Targeted therapies block the spread or growth of cancer by interfering with specific molecules or pathways involved in the growth and progression of cancer. The target molecule may be present in normal tissue, but is overexpressed or mutated in the cancer. These drugs can be more effective than cytotoxic chemotherapy as they are specific to the cancer.
Targeted therapy can be delivered orally or not. Small-molecule inhibitors are given orally. Although treatment is initiated and managed by a cancer specialist, ongoing therapy may not always need to be administered in an oncology setting and patients taking these drugs are increasingly being seen in general practice. Monoclonal antibodies are another type of targeted therapy for cancer. However, these drugs are given parenterally because they are proteins and would be destroyed by the gut.
BCR-ABL) inhibitors: Imatinib was one of the first targeted therapies to be developed for the treatment of chronic myeloid leukaemia. It blocks the BCR-ABL protein kinase which results from a chromosomal translocation (the Philadelphia chromosome) in chronic myeloid leukaemia. Imatinib inhibits the proliferation of leukaemia cells and results in durable responses in over 80% of patients. Imatinib is also active against gastrointestinal stromal tumours and certain types of acute leukaemia.
Epidermal growth factor receptor inhibitors: The epidermal growth factor receptor (EGFR)) exists on the outside of cells and is activated by growth factor ligands. Once activated, intracellular tyrosine kinase activity occurs and several signal transduction cascades are initiated which lead to cell proliferation. In many cancers the EGFR activity is increased due to mutations in the receptor or tyrosine kinase protein domains. EGFR tyrosine kinase inhibitors, such as erlotinib and gefitinib, act on the EGFR tyrosine kinase domain. They are used to treat advanced non-small cell lung cancers that have the EGFR mutation. Lapatinib inhibits the tyrosine kinase activity associated with EGFR and human epidermal growth factor receptor 2 (HER2)). The HER2 receptor is overexpressed in about 25–30% of breast cancers.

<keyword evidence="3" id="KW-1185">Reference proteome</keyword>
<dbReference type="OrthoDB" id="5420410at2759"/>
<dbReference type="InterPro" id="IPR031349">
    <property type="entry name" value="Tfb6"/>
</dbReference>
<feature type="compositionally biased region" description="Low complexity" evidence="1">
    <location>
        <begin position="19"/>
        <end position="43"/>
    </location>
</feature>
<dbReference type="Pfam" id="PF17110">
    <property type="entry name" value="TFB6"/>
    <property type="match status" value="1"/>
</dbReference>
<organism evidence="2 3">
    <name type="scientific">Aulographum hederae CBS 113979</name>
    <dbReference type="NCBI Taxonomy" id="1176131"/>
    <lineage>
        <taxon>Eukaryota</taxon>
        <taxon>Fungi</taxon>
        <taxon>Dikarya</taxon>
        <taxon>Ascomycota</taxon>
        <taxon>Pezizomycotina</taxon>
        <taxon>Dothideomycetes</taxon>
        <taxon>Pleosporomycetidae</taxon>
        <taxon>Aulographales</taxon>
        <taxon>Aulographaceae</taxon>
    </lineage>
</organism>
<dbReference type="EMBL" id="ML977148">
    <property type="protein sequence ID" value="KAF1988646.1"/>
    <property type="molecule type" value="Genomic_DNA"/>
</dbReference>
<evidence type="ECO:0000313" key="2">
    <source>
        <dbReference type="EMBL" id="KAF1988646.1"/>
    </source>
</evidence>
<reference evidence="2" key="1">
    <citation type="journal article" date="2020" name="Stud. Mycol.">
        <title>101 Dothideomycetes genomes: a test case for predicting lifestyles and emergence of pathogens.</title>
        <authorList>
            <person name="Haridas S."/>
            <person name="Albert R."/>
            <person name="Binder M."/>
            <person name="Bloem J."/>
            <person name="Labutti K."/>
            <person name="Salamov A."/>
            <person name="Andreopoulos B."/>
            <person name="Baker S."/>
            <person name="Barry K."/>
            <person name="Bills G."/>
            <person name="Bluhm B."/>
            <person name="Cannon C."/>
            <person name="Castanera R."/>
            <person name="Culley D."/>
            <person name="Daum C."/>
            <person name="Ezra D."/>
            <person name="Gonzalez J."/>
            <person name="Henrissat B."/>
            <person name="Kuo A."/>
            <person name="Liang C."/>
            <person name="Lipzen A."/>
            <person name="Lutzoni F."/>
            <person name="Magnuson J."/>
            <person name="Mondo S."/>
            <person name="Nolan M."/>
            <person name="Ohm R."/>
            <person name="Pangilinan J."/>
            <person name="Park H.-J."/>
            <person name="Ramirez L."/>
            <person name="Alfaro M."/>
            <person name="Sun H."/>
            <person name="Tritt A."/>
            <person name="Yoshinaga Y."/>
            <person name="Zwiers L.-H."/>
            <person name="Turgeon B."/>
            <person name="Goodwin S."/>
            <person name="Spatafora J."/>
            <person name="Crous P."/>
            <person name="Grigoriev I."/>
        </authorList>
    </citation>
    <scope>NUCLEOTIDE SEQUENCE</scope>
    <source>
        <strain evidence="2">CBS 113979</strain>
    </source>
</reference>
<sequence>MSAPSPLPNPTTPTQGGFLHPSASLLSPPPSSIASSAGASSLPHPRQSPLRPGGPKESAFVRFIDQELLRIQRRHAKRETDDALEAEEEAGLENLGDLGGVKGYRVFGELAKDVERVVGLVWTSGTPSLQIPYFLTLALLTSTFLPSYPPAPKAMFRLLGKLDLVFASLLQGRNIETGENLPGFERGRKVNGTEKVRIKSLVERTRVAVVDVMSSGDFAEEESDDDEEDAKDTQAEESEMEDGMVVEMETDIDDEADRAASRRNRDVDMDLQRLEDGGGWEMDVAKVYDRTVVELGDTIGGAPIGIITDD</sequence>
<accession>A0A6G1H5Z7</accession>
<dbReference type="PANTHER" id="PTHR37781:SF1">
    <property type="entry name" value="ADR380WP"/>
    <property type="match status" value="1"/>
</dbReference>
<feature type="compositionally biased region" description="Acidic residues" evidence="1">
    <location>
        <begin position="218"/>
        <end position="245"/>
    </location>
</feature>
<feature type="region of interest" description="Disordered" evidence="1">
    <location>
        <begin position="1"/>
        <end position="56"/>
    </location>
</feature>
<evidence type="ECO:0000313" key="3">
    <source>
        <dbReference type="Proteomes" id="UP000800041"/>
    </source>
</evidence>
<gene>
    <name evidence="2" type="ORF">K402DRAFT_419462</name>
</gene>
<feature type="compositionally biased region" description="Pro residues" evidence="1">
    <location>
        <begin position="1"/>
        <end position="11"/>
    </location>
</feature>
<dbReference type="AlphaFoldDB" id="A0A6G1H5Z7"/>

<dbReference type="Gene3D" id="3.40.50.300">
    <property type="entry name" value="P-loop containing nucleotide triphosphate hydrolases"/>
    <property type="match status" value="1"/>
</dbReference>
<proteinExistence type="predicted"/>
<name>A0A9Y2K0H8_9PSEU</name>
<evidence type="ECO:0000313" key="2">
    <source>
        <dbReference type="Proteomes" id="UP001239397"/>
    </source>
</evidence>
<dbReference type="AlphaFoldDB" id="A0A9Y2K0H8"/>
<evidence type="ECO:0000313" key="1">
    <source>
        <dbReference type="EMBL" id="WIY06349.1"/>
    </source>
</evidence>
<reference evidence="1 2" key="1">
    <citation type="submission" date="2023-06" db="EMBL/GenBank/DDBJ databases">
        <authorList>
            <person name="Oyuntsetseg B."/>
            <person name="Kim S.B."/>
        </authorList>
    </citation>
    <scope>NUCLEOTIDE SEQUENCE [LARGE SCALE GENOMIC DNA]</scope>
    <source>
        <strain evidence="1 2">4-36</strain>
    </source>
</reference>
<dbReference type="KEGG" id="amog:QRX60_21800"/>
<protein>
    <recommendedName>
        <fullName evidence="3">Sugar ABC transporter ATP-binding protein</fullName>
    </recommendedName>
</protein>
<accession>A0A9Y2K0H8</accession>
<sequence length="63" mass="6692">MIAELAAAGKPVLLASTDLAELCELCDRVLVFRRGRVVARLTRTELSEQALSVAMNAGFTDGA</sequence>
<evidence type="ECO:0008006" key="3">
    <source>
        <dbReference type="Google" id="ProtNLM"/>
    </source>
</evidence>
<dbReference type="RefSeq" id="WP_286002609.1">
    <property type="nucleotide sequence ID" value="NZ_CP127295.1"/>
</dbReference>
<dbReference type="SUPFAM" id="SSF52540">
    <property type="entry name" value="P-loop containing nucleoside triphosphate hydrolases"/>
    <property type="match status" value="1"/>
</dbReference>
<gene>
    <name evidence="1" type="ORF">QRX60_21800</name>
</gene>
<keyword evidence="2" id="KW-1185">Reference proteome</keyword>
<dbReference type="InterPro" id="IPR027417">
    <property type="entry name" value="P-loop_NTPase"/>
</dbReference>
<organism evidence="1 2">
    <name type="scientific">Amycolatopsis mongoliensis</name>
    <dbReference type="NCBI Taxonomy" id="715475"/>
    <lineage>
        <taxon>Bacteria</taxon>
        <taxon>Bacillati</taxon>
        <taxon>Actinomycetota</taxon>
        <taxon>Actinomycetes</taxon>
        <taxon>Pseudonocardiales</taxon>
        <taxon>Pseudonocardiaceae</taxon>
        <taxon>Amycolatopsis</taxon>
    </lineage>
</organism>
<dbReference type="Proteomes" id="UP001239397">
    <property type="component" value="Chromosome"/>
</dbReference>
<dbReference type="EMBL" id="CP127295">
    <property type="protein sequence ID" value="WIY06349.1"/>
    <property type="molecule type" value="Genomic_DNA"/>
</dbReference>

BRAF) and MEK) inhibitors: Other targeted drugs inhibit pathways that occur downstream of the EGFR receptor. Dabrafenib inhibits the activity of BRAF, an intracellular protein kinase of the RAF kinase family that drives cell proliferation and can be mutated in melanoma cells. Dabrafenib significantly improves progression-free survival (by approximately two months) in melanoma compared to standard chemotherapy.Trametinib inhibits the MEK pathway and has been combined with dabrafenib in an effort to reduce resistance to dabrafenib, and to reduce some of the adverse effects associated with BRAF inhibition.
Multi-targeted drugs including vascular endothelial growth factor inhibitors: Sunitinib, sorafenib and pazopanib are kinase inhibitors that affect multiple pathways involved in cancer cell growth. In addition to blocking tyrosine kinase pathways they block the vascular endothelial growth factor (VEGF)) protein which promotes angiogenesis. These drugs are active in a variety of cancers due to their diverse activity.
Carrington C. Oral targeted therapy for cancer. Australian Prescriber. 2015;38(5):171-176.